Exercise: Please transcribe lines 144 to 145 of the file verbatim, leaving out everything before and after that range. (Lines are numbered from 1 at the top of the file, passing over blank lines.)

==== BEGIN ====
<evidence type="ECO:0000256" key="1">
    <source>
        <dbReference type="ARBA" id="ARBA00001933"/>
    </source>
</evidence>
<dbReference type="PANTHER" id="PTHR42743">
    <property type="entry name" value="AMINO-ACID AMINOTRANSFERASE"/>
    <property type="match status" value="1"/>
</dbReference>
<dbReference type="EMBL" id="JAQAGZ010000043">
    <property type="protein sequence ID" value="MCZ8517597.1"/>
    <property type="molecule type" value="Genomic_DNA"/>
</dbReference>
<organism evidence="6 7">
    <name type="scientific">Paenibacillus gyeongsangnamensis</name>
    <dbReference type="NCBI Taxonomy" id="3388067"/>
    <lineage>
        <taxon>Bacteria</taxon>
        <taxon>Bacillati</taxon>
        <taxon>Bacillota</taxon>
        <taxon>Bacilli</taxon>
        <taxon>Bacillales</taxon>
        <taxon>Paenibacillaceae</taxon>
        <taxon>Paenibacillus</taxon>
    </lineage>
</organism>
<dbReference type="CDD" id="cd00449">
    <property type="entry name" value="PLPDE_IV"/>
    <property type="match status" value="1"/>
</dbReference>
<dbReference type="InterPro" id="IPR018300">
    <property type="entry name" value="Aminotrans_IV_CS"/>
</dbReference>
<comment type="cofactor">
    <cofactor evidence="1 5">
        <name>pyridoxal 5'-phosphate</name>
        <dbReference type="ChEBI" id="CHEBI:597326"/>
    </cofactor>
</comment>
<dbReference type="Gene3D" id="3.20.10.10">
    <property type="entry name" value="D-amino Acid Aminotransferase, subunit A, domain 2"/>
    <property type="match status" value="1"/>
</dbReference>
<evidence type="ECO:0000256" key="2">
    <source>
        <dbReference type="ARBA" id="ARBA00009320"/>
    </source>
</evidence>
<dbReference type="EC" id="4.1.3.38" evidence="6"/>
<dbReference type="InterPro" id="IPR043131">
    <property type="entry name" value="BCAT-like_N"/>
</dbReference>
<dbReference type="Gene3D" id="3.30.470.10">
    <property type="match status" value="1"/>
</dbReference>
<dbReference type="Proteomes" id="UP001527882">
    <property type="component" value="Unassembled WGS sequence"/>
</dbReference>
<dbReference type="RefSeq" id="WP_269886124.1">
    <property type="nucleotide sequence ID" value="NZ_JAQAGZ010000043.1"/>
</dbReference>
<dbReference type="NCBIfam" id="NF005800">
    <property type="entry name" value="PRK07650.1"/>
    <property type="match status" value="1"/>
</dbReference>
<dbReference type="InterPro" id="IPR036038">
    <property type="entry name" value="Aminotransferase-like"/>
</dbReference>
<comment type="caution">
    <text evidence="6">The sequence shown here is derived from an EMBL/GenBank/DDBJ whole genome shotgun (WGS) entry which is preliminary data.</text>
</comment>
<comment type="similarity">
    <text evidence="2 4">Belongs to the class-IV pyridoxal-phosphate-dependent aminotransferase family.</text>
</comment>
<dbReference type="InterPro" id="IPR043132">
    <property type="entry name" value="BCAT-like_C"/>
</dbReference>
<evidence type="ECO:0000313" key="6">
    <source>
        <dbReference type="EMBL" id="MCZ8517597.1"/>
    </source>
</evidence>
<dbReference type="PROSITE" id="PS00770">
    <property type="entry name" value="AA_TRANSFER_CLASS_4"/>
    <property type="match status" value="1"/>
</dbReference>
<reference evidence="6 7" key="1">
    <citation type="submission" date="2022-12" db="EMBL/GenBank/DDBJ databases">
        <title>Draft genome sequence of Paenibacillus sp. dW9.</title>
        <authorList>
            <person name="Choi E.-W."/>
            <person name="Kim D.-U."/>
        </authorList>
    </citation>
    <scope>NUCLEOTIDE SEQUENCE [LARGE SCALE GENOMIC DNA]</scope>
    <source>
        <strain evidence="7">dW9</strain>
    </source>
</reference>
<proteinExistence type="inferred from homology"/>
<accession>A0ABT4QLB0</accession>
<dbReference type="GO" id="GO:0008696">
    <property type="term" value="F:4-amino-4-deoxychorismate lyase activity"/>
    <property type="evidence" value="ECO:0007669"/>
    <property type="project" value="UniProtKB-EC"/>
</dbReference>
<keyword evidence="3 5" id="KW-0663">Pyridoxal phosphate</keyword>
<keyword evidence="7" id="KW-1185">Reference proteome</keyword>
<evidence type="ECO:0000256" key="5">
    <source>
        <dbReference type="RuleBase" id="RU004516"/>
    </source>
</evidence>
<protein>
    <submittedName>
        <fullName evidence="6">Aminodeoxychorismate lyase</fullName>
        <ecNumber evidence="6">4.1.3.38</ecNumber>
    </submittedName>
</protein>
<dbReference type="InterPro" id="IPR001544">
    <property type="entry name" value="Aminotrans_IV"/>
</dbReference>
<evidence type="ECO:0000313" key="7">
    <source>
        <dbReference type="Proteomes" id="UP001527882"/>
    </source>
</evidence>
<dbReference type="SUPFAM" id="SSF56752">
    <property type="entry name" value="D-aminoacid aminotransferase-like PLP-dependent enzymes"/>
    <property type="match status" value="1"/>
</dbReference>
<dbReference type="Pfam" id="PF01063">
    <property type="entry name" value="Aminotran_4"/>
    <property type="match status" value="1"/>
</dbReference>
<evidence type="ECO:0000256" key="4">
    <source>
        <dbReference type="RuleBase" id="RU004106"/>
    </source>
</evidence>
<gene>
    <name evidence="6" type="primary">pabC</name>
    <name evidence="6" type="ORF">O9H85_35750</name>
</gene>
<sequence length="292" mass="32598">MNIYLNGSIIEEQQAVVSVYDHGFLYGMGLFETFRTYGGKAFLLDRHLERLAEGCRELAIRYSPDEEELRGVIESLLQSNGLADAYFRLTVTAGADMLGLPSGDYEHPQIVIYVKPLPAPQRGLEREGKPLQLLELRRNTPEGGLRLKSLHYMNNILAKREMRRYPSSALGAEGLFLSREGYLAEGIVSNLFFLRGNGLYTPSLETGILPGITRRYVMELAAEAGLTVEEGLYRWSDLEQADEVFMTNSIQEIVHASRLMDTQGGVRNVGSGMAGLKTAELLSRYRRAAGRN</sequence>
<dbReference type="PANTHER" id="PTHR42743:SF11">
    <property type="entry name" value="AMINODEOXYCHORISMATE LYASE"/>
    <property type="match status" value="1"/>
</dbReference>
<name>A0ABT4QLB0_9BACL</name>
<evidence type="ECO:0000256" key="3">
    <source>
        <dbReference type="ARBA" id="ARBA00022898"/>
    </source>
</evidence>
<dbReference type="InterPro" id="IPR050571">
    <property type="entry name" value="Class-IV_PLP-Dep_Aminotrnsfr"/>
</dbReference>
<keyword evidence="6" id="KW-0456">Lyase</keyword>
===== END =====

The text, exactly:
</gene>
<sequence length="292" mass="32598">MNIYLNGSIIEEQQAVVSVYDHGFLYGMGLFETFRTYGGKAFLLDRHLERLAEGCRELAIRYSPDEEELRGVIESLLQSNGLADAYFRLTVTAGADMLGLPSGDYEHPQIVIYVKPLPAPQRGLEREGKPLQLLELRRNTPEGGLRLKSLHYMNNILAKREMRRYPSSALGAEGLFLSREGYLAEGIVSNLFFLRGNGLYTPSLETGILPGITRRYVMELAAEAGLTVEEGLYRWSDLEQADEVFMTNSIQEIVHASRLMDTQGGVRNVGSGMAGLKTAELLSRYRRAAGRN</sequence>